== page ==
I think maybe it works better with some kids. My dd2 is pretty easy going and says "okay" to most requests so therefore you don't need many strategies. But it's still useful - she's doing the toddler thing at the moment of only eating about 5 different foods. I have been stressing over trying to get her to eat a piece of carrot before she gets yoghurt, then I thought why am I doing this? Yoghurt's not a bad thing for her to eat anyway.
I've not heard of this before, so am coming to it with no knowledge whatsoever and I may even be misinterpreting, but I'm interested. Do people take this approach with everything, though? What if the child was doing something dangerous but wouldn't stop when asked; how would you deal with that? I must admit, I'm not sure what I think - at first glance it seems a bit like the child is being 'tricked' (I can't think of a better word) into obeying. Isn't it appropriate for a child to understand that a parent or authority figure sometimes needs to be obeyed, for safety reasons, if nothing else?
Slur I've got that one but can't find it. How do you loose a book? I've also lost my Time Traveller's Wife and I haven't finished that either. ([slightly off subject}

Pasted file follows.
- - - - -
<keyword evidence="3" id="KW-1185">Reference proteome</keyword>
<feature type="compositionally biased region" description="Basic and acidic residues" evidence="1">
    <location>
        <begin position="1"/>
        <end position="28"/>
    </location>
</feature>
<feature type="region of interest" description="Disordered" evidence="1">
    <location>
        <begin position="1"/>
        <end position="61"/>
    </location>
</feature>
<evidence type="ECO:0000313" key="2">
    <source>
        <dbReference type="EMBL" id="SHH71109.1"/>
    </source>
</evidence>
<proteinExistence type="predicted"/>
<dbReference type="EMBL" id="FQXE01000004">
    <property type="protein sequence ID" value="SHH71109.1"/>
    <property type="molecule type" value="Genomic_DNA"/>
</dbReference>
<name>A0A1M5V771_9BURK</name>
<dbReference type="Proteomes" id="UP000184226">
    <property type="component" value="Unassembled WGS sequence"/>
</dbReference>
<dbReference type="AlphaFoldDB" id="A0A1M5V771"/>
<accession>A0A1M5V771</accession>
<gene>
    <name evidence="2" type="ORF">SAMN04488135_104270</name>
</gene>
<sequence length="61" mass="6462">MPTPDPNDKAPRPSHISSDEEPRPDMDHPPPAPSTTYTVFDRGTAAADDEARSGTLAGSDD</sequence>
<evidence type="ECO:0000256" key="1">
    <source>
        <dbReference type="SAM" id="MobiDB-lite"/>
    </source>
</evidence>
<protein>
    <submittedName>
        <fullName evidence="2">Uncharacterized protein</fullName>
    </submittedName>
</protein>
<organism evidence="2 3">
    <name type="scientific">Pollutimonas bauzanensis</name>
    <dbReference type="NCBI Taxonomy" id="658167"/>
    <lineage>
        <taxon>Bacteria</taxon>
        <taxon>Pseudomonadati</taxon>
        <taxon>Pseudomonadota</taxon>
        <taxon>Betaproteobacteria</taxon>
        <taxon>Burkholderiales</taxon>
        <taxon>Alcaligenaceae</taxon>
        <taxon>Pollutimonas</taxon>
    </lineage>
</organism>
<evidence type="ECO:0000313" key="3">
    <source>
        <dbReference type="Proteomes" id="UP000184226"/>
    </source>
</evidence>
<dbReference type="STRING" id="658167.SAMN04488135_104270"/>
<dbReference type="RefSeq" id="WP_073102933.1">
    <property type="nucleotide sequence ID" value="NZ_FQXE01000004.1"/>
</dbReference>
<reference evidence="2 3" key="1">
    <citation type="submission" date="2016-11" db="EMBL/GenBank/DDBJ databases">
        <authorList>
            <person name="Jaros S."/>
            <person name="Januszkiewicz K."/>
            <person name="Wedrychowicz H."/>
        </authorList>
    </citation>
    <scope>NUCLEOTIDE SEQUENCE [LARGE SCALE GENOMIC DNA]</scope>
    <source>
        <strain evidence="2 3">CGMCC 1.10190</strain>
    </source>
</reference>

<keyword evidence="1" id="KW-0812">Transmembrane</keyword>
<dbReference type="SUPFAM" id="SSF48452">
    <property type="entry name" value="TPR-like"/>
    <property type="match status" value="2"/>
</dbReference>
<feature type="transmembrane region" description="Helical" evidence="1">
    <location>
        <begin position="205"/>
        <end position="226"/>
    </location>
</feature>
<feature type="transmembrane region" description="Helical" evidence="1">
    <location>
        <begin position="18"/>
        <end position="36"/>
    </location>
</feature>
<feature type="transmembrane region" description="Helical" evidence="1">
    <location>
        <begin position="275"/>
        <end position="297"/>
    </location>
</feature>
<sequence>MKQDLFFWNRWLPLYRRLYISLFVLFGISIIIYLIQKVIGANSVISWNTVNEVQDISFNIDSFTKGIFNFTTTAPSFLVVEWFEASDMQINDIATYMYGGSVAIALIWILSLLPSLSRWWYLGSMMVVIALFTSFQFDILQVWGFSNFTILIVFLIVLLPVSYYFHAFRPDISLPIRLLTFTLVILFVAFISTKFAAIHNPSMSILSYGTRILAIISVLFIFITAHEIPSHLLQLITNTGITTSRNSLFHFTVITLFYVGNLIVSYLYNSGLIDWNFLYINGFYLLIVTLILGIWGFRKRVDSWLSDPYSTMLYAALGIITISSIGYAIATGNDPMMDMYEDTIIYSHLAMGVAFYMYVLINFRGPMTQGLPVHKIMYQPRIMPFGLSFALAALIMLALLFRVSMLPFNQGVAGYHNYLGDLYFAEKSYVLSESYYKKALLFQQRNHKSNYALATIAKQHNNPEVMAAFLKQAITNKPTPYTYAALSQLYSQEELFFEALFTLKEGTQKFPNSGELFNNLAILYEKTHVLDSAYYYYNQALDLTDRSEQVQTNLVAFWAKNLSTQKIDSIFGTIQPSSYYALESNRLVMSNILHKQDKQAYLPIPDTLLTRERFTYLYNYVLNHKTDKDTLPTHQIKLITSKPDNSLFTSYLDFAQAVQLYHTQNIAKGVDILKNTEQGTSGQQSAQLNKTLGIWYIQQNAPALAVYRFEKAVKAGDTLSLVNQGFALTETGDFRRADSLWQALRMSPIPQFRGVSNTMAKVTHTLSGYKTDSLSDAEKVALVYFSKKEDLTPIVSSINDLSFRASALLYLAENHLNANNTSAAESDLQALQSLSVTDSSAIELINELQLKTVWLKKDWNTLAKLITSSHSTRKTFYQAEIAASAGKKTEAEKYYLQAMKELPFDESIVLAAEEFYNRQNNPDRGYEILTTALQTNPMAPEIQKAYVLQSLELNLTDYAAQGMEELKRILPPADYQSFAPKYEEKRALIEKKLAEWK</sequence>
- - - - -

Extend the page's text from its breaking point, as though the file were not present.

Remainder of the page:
So how do you approach it if one child is hitting another? How do you get them to stop?
Exactly cornsilk - life is easier!
I also like that book slur.
I think you get the aggressor to stop first. Depends on the situation obviously.
I will certainly read it - I need a fresh approach to parenting I think....Too often I feel almost like I am 'bullying' them into submission with threats and sanctions etc. I'd like to see results through other methods.
What's the title of it? You've mentioned the author but not the title....
Cornsilk, My copy's on long-term loan overdue from library or I'd lend you it. Tis worth a read though, mainly it makes me a nicer parent I think.
I really liked Time Traveller's wife though I know many didn't. I don't lose books but I give them away and forget and then think I've lost them which is nearly as annoying.
Obviously you stop them hitting in that instance and talk to them about why we don't hit, the effect on the other person. It's not that complicated from what I can see, and some differences from more established approaches are quite subtle. I haven't been trying it long enough to know but the book quotes a lot of studies claiming in the long term children of this approach are more compliant and for the right reasons.
well, yes, but how? Because my normal approach it to shout, and if he doesn't stop, a physically remove to his room and make him stay there until the aggrieved has stopped crying and is comforted.
How would you approach it?
I am thinking, you see, that a lot of the time I rely on threats of sanctions too much. I want to know how to gain compliance and good behavior without them, I want him to want to do it, not do it resentfully.